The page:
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I am writing a performance critical application in which I am creating large number of objects of similar type to place orders. I am using boost::singleton_pool for allocating memory. Finally my class looks like this.

    class MyOrder{
    std::vector<int> v1_;
    std::vector<double> v2_;

    std::string s1_;
    std::string s2_;

public:
    MyOrder(const std::string &s1, const std::string &s2): s1_(s1), s2_(s2) {}

    ~MyOrder(){}

    static void * operator new(size_t size); 
    static void operator delete(void * rawMemory) throw();
    static void operator delete(void * rawMemory, std::size_t size) throw();

};

struct MyOrderTag{};
typedef boost::singleton_pool<MyOrderTag, sizeof(MyOrder)> MyOrderPool; 

void* MyOrder:: operator new(size_t size)
{
    if (size != sizeof(MyOrder)) 
        return ::operator new(size);

    while(true){
        void * ptr = MyOrderPool::malloc();
        if (ptr != NULL) return ptr;

        std::new_handler globalNewHandler = std::set_new_handler(0);
        std::set_new_handler(globalNewHandler);

        if(globalNewHandler)  globalNewHandler();
        else throw std::bad_alloc();

    }
}

void MyOrder::operator delete(void * rawMemory) throw()
{
    if(rawMemory == 0) return; 
    MyOrderPool::free(rawMemory);
}

void MyOrder::operator delete(void * rawMemory, std::size_t size) throw()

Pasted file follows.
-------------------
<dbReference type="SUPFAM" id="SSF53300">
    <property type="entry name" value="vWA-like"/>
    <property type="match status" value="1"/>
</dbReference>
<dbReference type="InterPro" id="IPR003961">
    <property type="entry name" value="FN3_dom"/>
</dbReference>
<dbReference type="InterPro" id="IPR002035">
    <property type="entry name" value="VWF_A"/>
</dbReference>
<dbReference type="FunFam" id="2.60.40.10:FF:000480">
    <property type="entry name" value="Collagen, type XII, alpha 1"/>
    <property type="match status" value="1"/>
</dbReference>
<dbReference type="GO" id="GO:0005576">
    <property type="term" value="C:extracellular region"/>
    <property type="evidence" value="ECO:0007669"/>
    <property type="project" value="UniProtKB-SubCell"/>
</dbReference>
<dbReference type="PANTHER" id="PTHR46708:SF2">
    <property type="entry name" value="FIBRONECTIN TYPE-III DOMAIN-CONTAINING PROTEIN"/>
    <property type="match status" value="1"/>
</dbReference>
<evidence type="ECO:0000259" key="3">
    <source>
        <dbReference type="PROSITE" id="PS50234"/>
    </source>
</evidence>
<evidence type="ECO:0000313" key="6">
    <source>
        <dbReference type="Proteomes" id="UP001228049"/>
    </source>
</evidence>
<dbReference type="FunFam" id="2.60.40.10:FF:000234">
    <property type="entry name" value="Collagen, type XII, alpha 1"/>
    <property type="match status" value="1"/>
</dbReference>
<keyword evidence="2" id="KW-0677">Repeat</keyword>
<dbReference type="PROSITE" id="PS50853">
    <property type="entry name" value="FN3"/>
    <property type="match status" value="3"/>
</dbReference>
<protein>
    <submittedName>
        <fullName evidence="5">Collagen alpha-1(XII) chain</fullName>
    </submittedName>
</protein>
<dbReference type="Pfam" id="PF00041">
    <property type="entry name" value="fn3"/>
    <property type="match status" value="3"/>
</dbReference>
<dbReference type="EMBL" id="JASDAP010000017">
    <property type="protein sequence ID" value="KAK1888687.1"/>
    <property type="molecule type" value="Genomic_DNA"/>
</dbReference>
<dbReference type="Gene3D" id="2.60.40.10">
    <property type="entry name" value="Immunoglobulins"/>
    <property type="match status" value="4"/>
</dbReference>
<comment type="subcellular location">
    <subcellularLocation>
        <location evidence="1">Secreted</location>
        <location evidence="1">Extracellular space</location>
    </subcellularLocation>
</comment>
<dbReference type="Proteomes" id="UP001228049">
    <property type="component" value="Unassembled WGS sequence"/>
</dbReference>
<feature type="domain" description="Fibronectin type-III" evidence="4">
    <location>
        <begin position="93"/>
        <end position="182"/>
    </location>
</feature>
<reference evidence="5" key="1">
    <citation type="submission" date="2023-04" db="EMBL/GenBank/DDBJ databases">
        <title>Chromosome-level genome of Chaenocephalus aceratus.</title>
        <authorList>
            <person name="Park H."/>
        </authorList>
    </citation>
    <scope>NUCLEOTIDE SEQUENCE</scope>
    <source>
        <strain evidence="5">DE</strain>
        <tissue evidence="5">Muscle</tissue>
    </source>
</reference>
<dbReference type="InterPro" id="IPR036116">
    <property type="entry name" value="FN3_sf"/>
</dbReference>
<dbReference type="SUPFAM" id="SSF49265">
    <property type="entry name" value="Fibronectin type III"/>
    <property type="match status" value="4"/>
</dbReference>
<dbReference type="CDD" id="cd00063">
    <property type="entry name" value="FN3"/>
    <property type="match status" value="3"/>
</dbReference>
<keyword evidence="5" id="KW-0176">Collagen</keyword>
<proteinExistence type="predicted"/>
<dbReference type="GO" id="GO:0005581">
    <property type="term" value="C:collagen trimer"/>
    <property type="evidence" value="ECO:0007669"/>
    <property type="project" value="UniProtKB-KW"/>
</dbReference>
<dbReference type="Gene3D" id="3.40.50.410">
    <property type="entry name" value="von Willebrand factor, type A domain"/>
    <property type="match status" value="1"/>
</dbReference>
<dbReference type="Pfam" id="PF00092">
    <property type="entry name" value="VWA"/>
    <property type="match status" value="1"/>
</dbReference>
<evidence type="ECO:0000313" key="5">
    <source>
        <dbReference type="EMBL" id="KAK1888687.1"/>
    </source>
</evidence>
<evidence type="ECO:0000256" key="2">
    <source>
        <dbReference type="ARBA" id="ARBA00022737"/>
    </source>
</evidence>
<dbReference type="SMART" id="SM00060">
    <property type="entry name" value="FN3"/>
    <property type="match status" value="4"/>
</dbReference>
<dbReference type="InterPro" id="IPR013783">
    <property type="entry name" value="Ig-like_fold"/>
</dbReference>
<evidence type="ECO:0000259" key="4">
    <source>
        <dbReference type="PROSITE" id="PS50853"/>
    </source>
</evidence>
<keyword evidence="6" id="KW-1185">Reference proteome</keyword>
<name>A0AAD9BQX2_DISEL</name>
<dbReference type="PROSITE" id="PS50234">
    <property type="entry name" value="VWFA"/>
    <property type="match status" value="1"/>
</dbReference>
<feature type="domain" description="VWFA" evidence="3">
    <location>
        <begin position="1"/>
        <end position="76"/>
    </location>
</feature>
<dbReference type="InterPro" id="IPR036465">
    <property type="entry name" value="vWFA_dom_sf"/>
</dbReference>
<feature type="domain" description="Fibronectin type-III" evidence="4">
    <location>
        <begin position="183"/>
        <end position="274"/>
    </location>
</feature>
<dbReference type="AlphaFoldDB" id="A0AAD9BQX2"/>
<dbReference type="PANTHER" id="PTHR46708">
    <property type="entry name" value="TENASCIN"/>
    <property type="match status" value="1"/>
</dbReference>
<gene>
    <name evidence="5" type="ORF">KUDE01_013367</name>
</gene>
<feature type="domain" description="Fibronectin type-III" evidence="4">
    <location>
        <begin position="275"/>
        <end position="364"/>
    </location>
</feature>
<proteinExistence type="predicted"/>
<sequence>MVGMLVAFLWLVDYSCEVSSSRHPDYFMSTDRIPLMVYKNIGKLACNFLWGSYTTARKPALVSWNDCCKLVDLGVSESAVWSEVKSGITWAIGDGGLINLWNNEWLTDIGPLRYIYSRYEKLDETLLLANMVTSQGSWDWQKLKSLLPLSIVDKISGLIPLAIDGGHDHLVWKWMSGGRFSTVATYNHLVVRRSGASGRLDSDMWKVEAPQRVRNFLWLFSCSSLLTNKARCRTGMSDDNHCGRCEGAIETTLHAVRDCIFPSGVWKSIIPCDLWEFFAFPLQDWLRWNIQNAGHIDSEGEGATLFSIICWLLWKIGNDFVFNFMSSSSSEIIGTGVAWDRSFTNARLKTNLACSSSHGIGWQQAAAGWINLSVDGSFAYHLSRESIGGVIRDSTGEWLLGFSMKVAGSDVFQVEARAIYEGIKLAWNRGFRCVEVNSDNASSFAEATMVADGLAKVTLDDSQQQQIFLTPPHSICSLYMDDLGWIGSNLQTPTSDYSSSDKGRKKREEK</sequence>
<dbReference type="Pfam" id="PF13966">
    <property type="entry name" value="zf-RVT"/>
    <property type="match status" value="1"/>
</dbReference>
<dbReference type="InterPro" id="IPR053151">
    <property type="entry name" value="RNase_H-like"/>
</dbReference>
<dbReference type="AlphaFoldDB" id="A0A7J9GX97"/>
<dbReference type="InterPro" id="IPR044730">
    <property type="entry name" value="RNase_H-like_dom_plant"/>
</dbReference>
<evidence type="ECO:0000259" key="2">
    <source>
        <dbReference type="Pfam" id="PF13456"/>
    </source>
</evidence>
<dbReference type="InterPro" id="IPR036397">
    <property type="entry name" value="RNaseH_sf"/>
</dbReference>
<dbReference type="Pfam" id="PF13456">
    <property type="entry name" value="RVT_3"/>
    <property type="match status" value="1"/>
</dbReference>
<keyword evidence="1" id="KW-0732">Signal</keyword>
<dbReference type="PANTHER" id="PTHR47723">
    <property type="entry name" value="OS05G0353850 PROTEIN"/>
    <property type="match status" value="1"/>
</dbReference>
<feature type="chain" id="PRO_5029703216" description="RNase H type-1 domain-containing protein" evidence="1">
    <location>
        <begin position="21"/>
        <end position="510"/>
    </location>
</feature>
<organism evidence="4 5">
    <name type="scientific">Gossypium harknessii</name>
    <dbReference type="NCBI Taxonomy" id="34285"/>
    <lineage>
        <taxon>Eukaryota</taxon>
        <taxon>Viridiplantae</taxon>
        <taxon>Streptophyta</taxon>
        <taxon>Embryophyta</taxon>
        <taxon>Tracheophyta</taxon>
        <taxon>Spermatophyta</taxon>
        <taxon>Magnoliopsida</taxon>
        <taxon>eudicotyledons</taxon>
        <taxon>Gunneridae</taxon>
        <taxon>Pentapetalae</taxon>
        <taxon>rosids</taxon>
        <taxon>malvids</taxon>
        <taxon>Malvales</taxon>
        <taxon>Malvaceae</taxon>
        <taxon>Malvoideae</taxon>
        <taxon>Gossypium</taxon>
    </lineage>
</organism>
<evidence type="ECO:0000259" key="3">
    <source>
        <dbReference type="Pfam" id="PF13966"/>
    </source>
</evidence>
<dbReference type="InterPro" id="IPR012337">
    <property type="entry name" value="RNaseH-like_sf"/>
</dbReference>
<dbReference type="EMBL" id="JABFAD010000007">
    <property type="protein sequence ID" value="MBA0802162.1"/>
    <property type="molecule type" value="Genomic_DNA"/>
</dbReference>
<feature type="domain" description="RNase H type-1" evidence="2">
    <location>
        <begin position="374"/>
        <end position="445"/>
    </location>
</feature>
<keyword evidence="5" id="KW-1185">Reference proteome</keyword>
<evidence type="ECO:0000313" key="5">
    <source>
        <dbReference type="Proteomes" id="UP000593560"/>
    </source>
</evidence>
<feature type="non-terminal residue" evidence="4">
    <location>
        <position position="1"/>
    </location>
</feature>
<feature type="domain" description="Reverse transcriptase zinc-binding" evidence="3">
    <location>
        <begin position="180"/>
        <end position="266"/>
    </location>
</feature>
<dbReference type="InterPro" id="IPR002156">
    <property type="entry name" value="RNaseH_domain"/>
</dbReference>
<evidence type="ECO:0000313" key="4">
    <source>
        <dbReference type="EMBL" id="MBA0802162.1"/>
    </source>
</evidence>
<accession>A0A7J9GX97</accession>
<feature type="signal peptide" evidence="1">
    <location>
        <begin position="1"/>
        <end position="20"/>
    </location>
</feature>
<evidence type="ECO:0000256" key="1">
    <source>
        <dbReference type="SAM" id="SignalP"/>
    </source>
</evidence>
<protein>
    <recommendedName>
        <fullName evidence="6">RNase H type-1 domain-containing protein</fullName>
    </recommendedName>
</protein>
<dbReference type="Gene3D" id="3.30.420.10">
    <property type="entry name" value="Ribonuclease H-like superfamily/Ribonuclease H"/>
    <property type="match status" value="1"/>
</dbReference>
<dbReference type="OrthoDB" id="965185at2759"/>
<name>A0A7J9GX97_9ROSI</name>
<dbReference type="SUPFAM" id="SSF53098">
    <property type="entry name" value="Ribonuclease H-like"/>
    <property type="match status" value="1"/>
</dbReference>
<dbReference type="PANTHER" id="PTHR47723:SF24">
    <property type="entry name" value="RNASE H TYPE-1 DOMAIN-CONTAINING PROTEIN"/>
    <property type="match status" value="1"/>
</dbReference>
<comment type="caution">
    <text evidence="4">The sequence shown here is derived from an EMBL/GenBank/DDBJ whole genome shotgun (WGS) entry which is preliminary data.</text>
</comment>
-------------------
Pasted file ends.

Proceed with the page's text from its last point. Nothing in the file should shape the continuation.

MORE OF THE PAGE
{
    if(rawMemory == 0) return;
    if(size != sizeof(Order)) {
        ::operator delete(rawMemory);
    }
    MyOrderPool::free(rawMemory);
}

I recently posted a question about performance benefit in using boost::singleton_pool. When I compared the performances of boost::singleton_pool and default allocator, I did not gain any performance benefit. When someone pointed that my class had members of the type std::string, whose allocation was not being governed by my custom allocator, I removed the std::string variables and reran the tests. This time I noticed a considerable performance boost.

  1. Now, in my actual application, I cannot get rid of member variables of time std::string and std::vector. Should I be using boost::pool_allocator with my std::string and std::vector member variables?

  2. boost::pool_allocator allocates memory from an underlying std::singleton_pool. Will it matter if different member variables (I have more than one std::string/std::vector types in my MyOrder class. Also I am employing pools for classes other than MyOrder which contain std::string/std::vector types as members too) use the same memory pool? If it does, how do I make sure that they do one way or the other?

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1  
Use const & in your constructor. – Eternal Learner May 8 '12 at 14:52
1  
@EternalLearner Good Point. That will prevent one copy. Done. – sank May 8 '12 at 14:53
    
wouldn't it be a bit more appropriate to actually use std::weak_ptr's or something to the std::strings here? taking references for private internal copies always just feels wrong to me. even if you defer the copy... – std''OrgnlDave May 8 '12 at 18:34
  1. Now, in my actual application, I cannot get rid of member variables of time std::string and std::vector. Should I be using boost::pool_allocator with my std::string and std::vector member variables?

I have never looked into that part of boost, but if you want to change where strings allocate their memory, you need to pass a different allocator to std::basic_string<> at compile time. There is no other way. However, you need to be aware of the downsides of that: For example, such strings will not be assignable to std::string anymore. (Although employing c_str() would work, it might impose a small performance penalty.)